When Jesus said, “who touched me?” he singled out the woman with the embarrassing disease. Did the crowd really need to know what had happened? Sometimes Jesus commanded that his miracles not be spread abroad. Was not this a case where privacy would count? No one else needed to know. Besides, to stop and consider the case, would delay attending to Jairus’ daughter.

But the way of divine compassion was to bring her action out into the open. Without that, she may have been always troubled by her secret action. Now she could go in peace (Mark 5:34). Also by her confession she was brought to see Jesus as more than just a healer—he was one who could be freely approached and who would willingly extend mercy—for all of life’s needs.

The lesson is obvious to those who are bowed down by sin—the Lord can be approached with confidence in his forgiveness.

It took two attempts by Jesus before the woman identified herself. When she did, she came trembling “and told him all the truth” (Mark 5:33). The words “the truth” express the correct story of what happened to the woman, but they also widen the event to liken a person coming to “the Truth” and laying their burdens down at the feet of the Lord Jesus.

She knew that she needed but to touch his garments (v28). What was important about the clothes of Jesus? Clothes were given in the Garden of Eden as a covering for sin.

Jesus was the very covering for sin to which those early clothes pointed.

Matthew refers to the hem of his garment (9:20). Luke points out that it was the border of his garment that she sought to touch (8:44). This was the hem of blue placed as an aid “to remember all the com­mandments of the Lord…that ye may…be holy [or separate] unto your God” (Num 15:37–41). She had been separate through her disease, but now desired the separateness of a disciple of Christ.

It was not the hem, but her faith that saved her (Matt 9:22). As a result, she was told to “go in peace”, with her conscience clear and sins forgiven. Whatever our need in life, we can be helped. And if the Lord helps us, then surely we must help others. Our aim in ecclesial life is helping men and women gain the Kingdom.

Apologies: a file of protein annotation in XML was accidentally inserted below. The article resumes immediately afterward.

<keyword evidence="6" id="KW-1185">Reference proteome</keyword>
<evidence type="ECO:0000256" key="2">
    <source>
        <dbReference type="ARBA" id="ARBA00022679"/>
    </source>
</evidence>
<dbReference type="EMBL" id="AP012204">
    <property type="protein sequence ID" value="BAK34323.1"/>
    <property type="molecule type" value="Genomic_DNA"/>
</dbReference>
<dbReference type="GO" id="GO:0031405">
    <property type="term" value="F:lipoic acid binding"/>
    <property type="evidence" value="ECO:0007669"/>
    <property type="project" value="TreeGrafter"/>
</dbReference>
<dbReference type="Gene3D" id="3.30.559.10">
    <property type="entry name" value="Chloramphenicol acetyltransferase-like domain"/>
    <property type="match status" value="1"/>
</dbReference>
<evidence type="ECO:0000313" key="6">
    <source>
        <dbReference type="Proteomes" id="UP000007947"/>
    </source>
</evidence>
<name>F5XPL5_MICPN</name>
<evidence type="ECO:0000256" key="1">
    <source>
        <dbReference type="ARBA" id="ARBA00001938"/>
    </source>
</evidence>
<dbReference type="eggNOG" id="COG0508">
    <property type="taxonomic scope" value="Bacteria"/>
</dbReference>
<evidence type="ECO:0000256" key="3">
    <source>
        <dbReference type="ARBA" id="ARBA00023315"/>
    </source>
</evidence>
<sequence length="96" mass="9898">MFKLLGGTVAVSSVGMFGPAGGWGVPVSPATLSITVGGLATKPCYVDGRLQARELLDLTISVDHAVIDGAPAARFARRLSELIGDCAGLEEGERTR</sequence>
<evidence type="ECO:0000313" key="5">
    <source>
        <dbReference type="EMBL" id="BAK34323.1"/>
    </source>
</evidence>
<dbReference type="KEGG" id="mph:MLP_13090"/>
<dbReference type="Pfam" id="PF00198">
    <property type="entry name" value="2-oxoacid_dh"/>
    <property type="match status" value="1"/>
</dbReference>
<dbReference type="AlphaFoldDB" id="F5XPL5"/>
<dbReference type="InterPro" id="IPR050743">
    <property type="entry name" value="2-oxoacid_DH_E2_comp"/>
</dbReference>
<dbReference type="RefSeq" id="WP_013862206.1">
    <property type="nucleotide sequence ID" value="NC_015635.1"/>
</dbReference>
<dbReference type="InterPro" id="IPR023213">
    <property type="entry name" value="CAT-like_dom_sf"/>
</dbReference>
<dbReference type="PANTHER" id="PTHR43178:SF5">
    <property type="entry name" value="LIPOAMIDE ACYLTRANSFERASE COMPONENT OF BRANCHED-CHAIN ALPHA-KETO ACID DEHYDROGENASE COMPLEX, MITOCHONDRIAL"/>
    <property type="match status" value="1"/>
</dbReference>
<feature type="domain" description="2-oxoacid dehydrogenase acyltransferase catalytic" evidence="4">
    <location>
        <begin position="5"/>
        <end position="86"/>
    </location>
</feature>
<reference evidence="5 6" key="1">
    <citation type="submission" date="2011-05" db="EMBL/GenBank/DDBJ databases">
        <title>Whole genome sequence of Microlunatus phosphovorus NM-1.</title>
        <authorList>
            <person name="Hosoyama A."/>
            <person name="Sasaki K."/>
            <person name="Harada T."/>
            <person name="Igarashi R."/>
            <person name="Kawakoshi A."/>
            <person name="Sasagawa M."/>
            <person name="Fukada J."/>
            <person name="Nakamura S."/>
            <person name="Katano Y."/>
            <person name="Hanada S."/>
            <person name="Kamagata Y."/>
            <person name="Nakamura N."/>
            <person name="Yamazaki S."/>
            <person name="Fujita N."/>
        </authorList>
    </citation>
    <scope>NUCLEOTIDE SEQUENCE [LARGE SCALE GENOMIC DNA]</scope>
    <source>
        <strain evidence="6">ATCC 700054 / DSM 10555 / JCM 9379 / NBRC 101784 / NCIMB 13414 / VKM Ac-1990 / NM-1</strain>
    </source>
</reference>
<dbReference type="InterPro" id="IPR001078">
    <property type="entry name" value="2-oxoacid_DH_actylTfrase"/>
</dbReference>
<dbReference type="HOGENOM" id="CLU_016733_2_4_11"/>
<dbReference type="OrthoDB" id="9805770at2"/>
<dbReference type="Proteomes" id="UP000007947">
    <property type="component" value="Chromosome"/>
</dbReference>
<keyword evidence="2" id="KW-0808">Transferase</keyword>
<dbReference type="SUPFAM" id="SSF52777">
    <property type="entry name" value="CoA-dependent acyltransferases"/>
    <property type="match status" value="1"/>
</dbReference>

The Result

The incidents with the two women finish with the words “and the fame hereof went abroad into all that land” (Matt 9:26). Interestingly, the event seems to have been remembered even on the other side of the lake, for there they “besought him that they might only touch the hem of his garment; and as many as touched him were made perfectly whole” (Matt 14:34–36).

If the Lord lifts us from sin and death, heals our idiosyncrasies, binds up our wounds, then should we not do the same for others? To reach out to those in need is the challenge for ecclesial life.

Reference Material:

• Parts of this article rely upon material in Chapters 13 and 14 of Michael Ashton’s book Miracles, Wonders and Signs (CMPA, 1995).
Other reference material is:
• Melva Purkis—A Life of Jesus Book Four, Chapter 20
• Robert Roberts—Nazareth Revisted Chapter XX
• L G Sargent—The Gospel of the Son of God Part III, Chapter 4

Some Questions and Thoughts for Discussion Around the Daily Readings from Matthew

1 What in the record ties together the story of the woman with the issue and the girl on the verge of womanhood?
2 Why did Jairus have such confidence in Jesus while his daughter was still living?
3 Why did Jesus not heal Jairus’ daughter from a distance?
4 Why do the records refer to “virtue” going out of Jesus to heal the woman?
5 Why did Jesus bring the woman’s action out into the open, when she sought anonymity?
6 What are lessons for ecclesial life that we can derive from the two healings?